December Book Club: Time to Toast the New Year!


From the "bible of all cocktail books" to a rare Prohibition era song book, this month's coffee table book club will get your year off in style.   



Death & Co.: Modern Classic Cocktails

Ask pretty much any mixologist and they will cite Death & Co. as the cocktail bible. Clocking in at over 500 recipes, the book is not only filled with unique and innovative flavor combinations, it also serves as, “the complete education to buying and using spirits.”



The Savoy Cocktail Book

Gentility mixed with prodigious debauchery characterized London's high society in the 1930s. When The Savoy Cocktail Book was first published, it became an emblem of the era.  Also, the illustrations painted throughout are outstanding. 



Chiltern Firehouse: The Cookbook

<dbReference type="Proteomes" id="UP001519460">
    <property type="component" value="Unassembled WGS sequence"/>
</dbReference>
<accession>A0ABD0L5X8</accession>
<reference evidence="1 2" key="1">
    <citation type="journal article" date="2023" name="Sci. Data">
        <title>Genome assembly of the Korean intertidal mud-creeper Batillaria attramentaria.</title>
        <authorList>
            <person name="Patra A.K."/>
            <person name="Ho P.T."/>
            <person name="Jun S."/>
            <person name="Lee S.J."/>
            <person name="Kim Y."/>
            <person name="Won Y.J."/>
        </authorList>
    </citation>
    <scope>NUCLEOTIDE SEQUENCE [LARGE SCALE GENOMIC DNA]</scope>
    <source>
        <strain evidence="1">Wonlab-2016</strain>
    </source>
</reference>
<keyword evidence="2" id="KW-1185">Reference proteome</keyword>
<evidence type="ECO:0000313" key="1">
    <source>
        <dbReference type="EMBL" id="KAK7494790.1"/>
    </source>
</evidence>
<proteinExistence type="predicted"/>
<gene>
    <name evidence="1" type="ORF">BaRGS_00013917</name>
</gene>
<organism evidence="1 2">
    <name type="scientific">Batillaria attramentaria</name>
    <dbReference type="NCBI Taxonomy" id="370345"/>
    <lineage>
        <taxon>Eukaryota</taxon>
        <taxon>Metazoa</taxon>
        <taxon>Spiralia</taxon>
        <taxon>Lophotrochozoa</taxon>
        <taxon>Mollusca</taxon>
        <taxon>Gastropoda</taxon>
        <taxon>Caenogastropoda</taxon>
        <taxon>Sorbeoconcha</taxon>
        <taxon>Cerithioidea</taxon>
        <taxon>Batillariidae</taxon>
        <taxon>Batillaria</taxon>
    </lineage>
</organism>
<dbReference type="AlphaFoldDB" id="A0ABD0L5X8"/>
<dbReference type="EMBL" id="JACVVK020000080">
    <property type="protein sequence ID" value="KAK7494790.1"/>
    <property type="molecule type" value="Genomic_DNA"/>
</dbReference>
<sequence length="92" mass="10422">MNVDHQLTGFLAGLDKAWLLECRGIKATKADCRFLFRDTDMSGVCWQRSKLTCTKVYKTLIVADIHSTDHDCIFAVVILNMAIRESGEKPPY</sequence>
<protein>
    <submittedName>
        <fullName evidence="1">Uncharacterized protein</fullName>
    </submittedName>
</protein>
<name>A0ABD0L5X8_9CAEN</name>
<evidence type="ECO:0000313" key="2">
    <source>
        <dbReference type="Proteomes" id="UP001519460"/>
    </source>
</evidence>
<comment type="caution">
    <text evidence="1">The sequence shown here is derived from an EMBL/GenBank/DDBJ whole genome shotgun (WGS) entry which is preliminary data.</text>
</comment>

If you're looking to a more modern zeitgeist, look no further than the Chiltern Firehouse Cookbook – the first half is dedicated to cocktailing. Popular amongst former presidents, royals, Hollywood celebs, and the international jet set, Chiltern Firehouse is hotelier André Balazs’ pièce de résistance in London’s Marylebone neighborhood. The book invites you into this impossibly glamorous world with guides to all the classic cocktails as well as instructions on making crystal clear homemade ice and yummy syrups.  



The Home Bartender’s Guide and Song Book (1930) 

Published at the end of prohibition, this is as legit a cocktail book as you can find. Proving the old adage that every generation thinks they invented sex, drugs and rock ’n’ roll, the “songs” (which are more just naughty limericks) and illustrations are racy enough to shock our 21st century sensibilities. The recipes range from delicious to mysterious. For example: 

The Canvas Back: Three parts Whiskey, Two parts Vermouth Cinzano, One part White Satin Gin, Two parts lemon juice, five drops Curacao, Five drops Angostura Bitters, Shake well with ice and serve. 



David MeyerComment